Trouble-shooting DSC and Configurations
Configurations can be difficult to troubleshoot and debug, because they're always running "behind the scenes" on a remote computer. Even worse, the remote computer isn't running your configuration script per se - it's going through a MOF file, and then running DSC resources to implement the instructions in the MOF. It's a lot of moving parts.
Fortunately, the DSC engine writes a lot of info into the Windows event logs. Specifically, you'll find the logs under Applications and Services Logs / Microsoft / Windows / Desired State Configuration. You'll need to right-click a folder in the event viewer to enable the Analytic and Debug logs; otherwise, you'll just see the Operational log. From PowerShell, you can run:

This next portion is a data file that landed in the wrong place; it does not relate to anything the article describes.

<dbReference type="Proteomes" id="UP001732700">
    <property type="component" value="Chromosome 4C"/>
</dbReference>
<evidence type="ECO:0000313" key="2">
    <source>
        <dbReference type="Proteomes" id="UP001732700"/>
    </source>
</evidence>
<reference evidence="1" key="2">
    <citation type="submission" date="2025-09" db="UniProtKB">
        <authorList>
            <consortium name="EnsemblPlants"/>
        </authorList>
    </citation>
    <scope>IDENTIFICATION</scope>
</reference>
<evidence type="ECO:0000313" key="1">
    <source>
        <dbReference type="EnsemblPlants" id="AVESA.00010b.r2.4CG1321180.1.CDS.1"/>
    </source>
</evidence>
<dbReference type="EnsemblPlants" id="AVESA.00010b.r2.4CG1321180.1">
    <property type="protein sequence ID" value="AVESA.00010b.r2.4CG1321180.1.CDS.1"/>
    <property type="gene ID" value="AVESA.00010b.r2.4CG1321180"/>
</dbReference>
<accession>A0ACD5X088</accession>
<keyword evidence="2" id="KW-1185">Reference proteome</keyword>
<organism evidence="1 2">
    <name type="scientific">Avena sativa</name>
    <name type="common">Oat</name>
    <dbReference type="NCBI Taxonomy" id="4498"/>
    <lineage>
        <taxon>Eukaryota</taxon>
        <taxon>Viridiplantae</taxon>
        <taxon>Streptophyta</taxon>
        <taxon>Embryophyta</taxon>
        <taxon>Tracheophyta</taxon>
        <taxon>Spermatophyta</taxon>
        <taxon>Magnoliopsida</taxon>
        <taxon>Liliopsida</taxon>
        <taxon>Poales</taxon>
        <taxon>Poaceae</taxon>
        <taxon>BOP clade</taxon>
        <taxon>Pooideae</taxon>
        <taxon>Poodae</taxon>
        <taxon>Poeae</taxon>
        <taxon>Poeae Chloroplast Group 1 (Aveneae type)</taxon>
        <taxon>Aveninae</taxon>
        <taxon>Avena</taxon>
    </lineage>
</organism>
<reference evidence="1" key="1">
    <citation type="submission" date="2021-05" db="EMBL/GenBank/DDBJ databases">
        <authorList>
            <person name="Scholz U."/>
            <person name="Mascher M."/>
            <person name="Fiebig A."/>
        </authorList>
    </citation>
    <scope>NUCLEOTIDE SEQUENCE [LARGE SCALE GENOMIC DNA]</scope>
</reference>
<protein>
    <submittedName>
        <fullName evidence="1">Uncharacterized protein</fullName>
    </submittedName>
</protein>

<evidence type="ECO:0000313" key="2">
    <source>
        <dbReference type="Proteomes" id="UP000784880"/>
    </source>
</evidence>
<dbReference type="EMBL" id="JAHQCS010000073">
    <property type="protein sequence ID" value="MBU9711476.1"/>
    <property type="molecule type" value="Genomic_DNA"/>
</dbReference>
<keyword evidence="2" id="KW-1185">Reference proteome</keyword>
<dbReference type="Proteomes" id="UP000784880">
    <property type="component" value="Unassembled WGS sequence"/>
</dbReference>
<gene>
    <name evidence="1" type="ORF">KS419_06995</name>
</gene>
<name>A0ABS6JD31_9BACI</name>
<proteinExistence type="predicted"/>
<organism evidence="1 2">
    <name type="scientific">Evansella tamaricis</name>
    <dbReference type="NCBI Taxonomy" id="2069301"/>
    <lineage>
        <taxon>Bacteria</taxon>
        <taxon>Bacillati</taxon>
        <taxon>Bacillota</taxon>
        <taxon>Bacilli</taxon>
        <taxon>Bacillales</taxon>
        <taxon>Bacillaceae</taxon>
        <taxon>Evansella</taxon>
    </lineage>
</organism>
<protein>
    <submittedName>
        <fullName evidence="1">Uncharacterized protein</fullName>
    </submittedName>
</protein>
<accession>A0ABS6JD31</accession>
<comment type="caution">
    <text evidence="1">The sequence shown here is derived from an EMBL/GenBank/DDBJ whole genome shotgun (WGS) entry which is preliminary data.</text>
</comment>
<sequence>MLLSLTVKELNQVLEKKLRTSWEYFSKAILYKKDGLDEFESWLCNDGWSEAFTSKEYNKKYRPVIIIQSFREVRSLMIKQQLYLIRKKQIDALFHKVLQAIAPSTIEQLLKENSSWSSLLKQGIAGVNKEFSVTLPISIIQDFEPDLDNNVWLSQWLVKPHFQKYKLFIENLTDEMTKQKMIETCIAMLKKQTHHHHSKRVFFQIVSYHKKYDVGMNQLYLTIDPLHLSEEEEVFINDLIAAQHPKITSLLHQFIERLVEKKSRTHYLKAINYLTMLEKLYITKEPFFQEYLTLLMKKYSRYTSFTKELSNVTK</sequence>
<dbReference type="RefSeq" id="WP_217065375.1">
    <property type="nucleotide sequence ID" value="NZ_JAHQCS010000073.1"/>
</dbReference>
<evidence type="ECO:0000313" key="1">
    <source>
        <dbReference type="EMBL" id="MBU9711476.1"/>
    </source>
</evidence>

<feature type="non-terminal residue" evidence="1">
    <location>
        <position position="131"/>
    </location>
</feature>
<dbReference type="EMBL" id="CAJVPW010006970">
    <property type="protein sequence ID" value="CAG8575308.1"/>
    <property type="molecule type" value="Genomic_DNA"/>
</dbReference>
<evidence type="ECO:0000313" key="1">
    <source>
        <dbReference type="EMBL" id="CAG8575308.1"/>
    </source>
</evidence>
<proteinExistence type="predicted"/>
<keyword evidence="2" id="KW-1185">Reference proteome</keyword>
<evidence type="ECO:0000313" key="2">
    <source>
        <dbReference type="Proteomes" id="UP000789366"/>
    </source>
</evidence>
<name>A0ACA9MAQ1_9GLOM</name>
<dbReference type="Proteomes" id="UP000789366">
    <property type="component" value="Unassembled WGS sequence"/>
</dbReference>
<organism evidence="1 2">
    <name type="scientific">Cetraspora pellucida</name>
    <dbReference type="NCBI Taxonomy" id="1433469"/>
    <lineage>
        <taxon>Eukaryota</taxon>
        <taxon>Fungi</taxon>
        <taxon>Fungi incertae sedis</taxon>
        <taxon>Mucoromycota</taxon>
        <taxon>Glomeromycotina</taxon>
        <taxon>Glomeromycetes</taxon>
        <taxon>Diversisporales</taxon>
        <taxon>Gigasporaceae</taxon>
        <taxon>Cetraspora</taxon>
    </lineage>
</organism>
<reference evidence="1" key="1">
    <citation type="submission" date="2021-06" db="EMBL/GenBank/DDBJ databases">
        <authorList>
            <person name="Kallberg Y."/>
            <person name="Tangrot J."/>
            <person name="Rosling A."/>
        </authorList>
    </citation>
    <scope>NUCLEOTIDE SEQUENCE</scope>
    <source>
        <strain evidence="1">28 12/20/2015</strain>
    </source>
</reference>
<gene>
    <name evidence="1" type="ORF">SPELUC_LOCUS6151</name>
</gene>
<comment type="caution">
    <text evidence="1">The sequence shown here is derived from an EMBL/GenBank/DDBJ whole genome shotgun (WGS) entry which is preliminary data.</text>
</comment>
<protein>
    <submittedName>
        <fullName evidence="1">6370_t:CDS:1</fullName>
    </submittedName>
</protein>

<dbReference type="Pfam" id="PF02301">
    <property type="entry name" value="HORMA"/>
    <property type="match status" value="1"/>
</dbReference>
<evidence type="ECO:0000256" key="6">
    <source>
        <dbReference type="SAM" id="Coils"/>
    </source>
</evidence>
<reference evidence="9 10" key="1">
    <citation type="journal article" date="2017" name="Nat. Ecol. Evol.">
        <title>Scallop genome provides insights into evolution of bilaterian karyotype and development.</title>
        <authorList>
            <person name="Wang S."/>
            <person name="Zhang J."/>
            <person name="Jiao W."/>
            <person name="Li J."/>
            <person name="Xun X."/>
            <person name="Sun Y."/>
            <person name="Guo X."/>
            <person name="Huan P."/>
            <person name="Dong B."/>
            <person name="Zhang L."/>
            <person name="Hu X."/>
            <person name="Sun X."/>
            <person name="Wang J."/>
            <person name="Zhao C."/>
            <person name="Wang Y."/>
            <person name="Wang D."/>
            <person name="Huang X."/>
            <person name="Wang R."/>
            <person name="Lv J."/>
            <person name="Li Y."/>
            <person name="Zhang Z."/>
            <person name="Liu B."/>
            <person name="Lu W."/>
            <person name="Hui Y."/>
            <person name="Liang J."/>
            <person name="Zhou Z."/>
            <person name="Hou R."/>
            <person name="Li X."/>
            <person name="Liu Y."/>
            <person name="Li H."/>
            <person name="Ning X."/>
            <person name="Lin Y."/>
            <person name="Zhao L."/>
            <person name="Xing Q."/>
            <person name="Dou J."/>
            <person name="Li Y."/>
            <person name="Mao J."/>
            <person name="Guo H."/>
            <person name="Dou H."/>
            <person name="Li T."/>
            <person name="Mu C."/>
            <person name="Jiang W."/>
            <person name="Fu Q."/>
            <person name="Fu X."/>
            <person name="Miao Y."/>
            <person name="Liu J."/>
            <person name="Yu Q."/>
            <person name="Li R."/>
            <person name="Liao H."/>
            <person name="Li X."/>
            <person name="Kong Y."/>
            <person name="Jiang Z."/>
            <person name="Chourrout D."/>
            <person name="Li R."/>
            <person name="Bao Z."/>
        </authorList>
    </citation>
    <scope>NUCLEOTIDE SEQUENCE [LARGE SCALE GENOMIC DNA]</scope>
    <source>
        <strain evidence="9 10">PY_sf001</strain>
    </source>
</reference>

Get-WinEvent -LogName "Microsoft-Windows-Dsc/Operational"
To view the contents of the Operational log on the local computer. To enable the Analytic and Debug logs from the command-line:
Wevtutil.exe set-log "Microsoft-Windows-Dsc/Analytic" /q:true /e:true Wevtutil.exe set-log "Microsoft-Windows-Dsc/Debug" /q:true /e:true
The Operational log contains error messages, and is a good place to start troubleshooting. The Analytic log has more detailed messages, and any verbose messages produced by the DSC engine. The Debug log contains developer-level messages that might not be useful unless you're working with Microsoft Product Support to troubleshoot a problem. For more information on using these logs, visit http://blogs.msdn.com/b/powershell/archive/2014/01/03/using-event-logs-to-diagnose-errors-in-desired-state-configuration.aspx.
Wave 2 of the DSC Resource Kit includes an xDscDiagnostics module, which you can use to help analyze DSC failures. There are two commands in the module: Get-xDscOperation and Trace-xDscOperation. For a quick walkthrough of using these commands, visit http://blogs.msdn.com/b/powershell/archive/2014/02/11/dsc-diagnostics-module-analyze-dsc-logs-instantly-now.aspx.